N.B. To the three last items there is an addition of five shillings for a reply, should one be rendered requisite. Mr. Briefless begs to call attention to the fact, that feeling the injustice that is done to the public by the system of refreshers, he will in all cases, where he is retained, take out his refreshers in brandy, rum, gin, ale, or porter.
Injured innocence carefully defended. Oppression and injustice punctually persecuted. A liberal allowance to attorneys and solicitors.
A few old briefs wanted as dummies. Any one having a second-hand coachman’s wig to dispose of may hear of a purchaser.
* * * * *
THE WIFE CATCHERS.
A LEGEND OF MY UNCLE’S BOOTS.
“Ah! sure a pair was never
More justly form’d—”
[Illustration: J]Jack, said my uncle Ned to me one evening, as we sat facing each other, on either side of the old oak table, over which, for the last thirty years, my worthy kinsman’s best stories had been told, “Jack,” said he, “do you remember the pair of yellow-topped boots that hung upon the peg in the hall, before you went to college?”
“Certainly, uncle; they were called by every one, ‘The Wife Catchers.’”
“Well, Jack, many a title has been given more undeservedly—many a rich heiress they were the means of bringing into our family. But they are no more, Jack. I lost the venerated relics just one week after your poor dear aunt departed this life.”
My uncle drew out his bandanna handkerchief and applied it to his eyes; but I cannot be positive to which of the family relics this tribute of affectionate recollection was paid.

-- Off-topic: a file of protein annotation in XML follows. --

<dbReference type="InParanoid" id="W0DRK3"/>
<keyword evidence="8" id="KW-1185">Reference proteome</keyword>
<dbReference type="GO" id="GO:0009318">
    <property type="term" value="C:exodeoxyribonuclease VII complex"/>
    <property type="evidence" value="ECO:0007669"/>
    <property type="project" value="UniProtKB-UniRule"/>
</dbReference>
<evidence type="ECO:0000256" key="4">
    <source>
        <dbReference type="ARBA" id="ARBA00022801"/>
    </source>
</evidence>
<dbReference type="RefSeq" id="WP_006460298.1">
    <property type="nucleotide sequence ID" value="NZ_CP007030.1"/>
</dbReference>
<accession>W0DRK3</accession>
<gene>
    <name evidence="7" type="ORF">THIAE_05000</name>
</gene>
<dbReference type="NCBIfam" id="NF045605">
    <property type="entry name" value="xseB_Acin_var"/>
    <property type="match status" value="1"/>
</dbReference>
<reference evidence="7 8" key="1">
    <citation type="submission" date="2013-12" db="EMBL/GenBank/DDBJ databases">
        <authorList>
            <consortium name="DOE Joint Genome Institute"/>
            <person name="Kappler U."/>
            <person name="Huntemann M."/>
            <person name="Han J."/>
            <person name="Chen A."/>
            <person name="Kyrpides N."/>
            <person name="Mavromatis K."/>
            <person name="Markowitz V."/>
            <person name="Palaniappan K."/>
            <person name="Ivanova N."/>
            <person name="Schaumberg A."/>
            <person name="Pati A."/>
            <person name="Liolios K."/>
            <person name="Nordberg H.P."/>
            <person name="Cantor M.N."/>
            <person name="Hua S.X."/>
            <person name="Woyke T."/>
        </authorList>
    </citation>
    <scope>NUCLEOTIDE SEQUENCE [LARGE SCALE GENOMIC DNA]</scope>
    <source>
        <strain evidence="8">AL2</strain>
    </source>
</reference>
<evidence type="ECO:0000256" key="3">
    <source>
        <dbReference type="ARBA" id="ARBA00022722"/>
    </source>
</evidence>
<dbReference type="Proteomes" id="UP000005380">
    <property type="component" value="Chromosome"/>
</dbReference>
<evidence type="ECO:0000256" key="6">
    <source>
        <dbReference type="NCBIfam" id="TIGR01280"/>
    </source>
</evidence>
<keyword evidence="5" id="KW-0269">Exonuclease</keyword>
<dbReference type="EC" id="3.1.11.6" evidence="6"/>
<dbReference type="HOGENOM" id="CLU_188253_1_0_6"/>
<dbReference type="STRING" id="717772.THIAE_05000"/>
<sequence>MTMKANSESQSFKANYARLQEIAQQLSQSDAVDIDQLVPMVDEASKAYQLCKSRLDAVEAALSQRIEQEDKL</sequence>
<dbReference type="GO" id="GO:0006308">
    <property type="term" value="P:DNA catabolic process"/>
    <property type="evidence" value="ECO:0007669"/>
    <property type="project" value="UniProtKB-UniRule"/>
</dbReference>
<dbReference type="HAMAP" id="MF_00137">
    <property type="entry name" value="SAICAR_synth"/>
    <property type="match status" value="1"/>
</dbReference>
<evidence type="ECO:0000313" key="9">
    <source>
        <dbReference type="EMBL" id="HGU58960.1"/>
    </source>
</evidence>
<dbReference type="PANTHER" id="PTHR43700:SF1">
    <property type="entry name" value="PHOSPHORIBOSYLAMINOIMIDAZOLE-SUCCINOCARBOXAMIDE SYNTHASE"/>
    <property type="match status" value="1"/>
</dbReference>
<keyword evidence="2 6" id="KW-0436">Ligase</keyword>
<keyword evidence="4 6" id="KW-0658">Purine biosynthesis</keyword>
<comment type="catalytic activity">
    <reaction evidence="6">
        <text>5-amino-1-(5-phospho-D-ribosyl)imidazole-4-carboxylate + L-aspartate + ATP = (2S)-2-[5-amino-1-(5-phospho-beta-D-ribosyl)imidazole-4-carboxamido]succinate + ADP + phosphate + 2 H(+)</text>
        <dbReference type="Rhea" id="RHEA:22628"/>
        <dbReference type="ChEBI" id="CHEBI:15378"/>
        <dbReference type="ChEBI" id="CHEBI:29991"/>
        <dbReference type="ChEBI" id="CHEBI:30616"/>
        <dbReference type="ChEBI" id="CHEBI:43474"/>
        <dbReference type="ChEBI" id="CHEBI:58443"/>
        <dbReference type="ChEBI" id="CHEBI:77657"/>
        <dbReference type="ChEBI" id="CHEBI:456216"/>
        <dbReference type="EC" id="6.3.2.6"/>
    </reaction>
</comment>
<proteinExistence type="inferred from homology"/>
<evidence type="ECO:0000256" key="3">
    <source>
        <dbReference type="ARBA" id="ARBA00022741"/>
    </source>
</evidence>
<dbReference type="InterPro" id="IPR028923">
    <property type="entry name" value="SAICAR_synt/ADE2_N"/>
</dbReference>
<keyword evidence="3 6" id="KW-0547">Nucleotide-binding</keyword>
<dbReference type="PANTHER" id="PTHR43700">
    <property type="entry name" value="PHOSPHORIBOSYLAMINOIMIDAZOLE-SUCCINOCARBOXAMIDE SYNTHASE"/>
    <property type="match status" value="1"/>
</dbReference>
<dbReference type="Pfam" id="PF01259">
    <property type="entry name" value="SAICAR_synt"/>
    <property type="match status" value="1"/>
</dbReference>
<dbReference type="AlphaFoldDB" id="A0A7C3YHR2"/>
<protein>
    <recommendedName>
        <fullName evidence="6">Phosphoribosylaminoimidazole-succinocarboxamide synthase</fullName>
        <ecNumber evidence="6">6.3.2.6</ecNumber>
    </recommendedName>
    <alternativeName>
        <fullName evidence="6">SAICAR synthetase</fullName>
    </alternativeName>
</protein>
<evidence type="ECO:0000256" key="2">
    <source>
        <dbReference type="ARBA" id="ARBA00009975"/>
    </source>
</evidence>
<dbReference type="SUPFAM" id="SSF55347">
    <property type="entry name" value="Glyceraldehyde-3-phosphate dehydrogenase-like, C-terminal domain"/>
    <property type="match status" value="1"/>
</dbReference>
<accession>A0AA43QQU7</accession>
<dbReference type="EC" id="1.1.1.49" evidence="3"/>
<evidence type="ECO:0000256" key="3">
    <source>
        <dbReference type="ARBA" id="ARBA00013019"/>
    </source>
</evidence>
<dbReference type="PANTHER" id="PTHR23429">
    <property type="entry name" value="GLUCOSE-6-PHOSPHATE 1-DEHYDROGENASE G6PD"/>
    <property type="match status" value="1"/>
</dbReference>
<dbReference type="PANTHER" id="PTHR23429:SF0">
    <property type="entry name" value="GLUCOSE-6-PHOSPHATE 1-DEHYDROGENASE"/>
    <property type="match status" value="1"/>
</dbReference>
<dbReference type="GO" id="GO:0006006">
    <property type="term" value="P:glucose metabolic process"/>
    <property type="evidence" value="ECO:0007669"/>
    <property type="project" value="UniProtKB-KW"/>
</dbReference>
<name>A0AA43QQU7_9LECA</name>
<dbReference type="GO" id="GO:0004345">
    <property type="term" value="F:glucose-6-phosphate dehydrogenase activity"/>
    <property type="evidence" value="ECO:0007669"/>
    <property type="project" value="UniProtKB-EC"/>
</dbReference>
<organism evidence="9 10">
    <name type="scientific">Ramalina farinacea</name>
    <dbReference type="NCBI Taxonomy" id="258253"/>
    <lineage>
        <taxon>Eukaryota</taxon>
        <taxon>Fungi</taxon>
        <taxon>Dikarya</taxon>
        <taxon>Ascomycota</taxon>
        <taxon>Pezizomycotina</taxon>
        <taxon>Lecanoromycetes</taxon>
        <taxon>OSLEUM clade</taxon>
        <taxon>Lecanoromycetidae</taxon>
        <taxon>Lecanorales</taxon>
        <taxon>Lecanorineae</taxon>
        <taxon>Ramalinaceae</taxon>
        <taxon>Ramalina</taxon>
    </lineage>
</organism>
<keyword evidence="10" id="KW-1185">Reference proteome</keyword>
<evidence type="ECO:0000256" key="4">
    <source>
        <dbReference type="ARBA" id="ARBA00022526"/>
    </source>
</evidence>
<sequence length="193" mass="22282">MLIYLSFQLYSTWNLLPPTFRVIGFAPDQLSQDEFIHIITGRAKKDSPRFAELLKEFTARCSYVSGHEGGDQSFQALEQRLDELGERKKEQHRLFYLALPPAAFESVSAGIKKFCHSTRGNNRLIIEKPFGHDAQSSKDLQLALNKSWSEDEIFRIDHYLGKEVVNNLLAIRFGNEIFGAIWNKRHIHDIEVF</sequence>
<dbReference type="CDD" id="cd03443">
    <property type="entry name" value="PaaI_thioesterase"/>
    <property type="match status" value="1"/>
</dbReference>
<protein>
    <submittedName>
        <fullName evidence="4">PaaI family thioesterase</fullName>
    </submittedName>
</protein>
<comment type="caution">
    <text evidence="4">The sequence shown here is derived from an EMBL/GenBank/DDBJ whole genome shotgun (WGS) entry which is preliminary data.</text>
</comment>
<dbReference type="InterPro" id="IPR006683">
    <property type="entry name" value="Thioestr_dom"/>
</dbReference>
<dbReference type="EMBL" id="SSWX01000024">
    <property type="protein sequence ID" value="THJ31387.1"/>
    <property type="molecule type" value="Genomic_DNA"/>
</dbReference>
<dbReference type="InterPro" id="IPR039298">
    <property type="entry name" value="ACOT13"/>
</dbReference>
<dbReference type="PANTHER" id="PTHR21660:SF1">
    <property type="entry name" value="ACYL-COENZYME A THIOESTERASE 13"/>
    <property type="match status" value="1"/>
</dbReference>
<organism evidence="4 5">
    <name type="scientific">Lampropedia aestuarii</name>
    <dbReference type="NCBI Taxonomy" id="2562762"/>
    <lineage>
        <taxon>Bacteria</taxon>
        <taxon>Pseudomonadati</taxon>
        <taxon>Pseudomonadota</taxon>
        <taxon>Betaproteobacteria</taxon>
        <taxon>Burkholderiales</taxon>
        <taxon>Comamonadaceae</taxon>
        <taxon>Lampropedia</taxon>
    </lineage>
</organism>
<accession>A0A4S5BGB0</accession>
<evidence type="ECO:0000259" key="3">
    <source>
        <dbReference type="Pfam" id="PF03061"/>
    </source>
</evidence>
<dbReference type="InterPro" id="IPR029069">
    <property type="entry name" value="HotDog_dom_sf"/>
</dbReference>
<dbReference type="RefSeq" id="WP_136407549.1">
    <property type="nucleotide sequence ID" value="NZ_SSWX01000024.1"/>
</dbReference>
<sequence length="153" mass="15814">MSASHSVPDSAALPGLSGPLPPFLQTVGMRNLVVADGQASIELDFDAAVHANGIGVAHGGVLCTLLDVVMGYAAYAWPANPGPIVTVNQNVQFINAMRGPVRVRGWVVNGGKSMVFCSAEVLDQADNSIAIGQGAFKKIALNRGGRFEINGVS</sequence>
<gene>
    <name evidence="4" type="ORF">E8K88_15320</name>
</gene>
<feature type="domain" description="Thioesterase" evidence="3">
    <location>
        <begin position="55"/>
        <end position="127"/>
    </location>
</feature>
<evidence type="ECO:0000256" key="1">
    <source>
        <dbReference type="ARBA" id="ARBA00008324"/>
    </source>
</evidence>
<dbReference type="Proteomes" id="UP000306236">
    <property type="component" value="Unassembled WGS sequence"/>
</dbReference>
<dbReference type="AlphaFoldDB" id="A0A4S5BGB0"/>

“Peace be with their soles!” said I, solemnly. “By what fatal chance did our old friends slip off the peg?”
“Alas!” replied my uncle, “it was a melancholy accident; and as I perceive you take an interest in their fate, I will relate it to you. But first fill your glass, Jack; you need not be afraid of this stuff; it never saw the face of a gauger. Come, no skylights; ’tis as mild as new milk; there’s not a head-ache in a hogshead of it.”
To encourage me by his example, my uncle grasped the huge black case-bottle which stood before him, and began to manufacture a tumbler of punch according to Father Tom’s popular receipt.
Whilst he is engaged in this pleasing task, I will give my readers a pen-and-ink sketch of my respected relative. Fancy a man declining from his fiftieth year, but fresh, vigorous, and with a greenness in his age that might put to the blush some of our modern hotbed-reared youths, with the best of whom he could cross a country on the back of his favourite hunter, Cruiskeen, and when the day’s sport was over, could put a score of them under the aforementioned